What does your day-to-day look like?

“In ‘normal times’ I would say, we have our board meetings every other Tuesday night from 7 to 10:30, but I also get lots of emails and messages that I have to respond to, I would say about an hour to an hour-and-a-half every every day; but then, during the height of the pandemic, I was on conference calls for big chunks of the day, I think I was spending easily 4 to 5 hours a day on being Mayor.”

What is your favorite part of the job?

“Having the ability to make a big difference and improving the lives of the village residents. One of the first things that I did when I came in as Mayor, one of the biggest problems that we were seeing, is that people thought it was too hard to do work on their homes in Rye Brook and the zoning code was too complicated. Also, I was hearing from realtors that people didn’t want to move to Rye Brook because it was too difficult to renovate, so I wanted to change that and make it easier for the residents. So we immediately put together a task force to simplify the zoning code.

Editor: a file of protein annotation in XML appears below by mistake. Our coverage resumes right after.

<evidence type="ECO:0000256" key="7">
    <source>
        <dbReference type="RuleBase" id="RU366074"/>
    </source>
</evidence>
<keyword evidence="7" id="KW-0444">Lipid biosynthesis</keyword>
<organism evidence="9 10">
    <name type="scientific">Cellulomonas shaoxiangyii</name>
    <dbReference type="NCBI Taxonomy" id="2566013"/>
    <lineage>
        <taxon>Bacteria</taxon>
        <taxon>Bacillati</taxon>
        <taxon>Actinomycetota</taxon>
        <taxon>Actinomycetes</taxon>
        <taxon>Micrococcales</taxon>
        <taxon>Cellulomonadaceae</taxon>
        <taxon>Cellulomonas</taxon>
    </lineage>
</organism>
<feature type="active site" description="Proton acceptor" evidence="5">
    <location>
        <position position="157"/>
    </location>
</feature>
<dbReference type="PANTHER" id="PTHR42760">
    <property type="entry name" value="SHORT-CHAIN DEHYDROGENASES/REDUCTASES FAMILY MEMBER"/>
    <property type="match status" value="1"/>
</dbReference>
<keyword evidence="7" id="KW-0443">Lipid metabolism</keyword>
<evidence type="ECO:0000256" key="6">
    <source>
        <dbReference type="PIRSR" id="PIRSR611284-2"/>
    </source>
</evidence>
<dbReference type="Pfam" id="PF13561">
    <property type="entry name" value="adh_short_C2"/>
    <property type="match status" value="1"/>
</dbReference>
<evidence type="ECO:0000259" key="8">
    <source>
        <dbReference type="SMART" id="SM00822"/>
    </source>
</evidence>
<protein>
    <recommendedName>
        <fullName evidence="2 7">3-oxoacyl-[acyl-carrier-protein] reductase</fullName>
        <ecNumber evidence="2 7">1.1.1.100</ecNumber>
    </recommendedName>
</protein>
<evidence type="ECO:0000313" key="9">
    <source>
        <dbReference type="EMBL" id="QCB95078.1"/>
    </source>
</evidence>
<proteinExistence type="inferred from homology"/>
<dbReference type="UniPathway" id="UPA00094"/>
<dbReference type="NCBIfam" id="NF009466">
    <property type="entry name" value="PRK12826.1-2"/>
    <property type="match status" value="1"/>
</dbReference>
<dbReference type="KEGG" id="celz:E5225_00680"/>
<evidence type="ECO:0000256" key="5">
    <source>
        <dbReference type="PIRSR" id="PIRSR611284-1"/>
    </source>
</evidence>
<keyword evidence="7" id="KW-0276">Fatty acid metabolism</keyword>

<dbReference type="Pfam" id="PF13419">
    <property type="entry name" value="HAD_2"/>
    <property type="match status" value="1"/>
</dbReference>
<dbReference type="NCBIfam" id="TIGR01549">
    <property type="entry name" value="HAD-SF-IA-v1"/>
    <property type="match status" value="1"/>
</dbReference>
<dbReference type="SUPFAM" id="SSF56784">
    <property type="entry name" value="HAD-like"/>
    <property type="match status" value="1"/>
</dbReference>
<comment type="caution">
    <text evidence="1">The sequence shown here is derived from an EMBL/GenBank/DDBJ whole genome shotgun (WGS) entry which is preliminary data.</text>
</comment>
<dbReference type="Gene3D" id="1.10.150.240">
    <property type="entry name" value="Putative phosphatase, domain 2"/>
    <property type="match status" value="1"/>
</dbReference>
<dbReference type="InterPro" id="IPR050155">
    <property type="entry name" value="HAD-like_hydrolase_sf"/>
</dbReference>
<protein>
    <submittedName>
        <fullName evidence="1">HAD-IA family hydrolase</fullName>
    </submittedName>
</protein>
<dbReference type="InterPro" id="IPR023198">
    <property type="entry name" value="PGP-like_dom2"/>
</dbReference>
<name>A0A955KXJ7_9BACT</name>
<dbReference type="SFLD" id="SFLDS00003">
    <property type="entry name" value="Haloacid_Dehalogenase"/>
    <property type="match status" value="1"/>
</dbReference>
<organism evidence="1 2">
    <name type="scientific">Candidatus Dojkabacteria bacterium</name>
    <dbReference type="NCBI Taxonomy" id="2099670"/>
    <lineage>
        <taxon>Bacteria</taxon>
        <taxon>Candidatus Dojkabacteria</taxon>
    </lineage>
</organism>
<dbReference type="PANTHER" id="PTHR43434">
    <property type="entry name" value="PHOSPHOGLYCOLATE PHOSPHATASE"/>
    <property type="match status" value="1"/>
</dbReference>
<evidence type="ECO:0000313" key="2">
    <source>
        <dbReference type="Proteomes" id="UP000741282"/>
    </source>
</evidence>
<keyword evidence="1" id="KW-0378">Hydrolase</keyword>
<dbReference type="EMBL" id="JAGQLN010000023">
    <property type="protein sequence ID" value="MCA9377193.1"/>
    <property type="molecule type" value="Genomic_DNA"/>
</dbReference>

There are things that go on in government behind the scenes that most people will never know about unless they go wrong or unless things break. One of those things was the construction of our new Public Works/Highway garage facility. It’s something that 99.9% of all the residents will never see, but if we didn’t have it roads would not get plowed, the parks wouldn’t be mowed, all the parks and the ball fields would not be groomed, all the things that make Rye Brook a nice place to live would never happen. The roof in the old facility was leaking all over our people and we rebuilt the building and that was a 17 million dollar project.”

What do you want your legacy as Rye Brook Trustee/Mayor to be?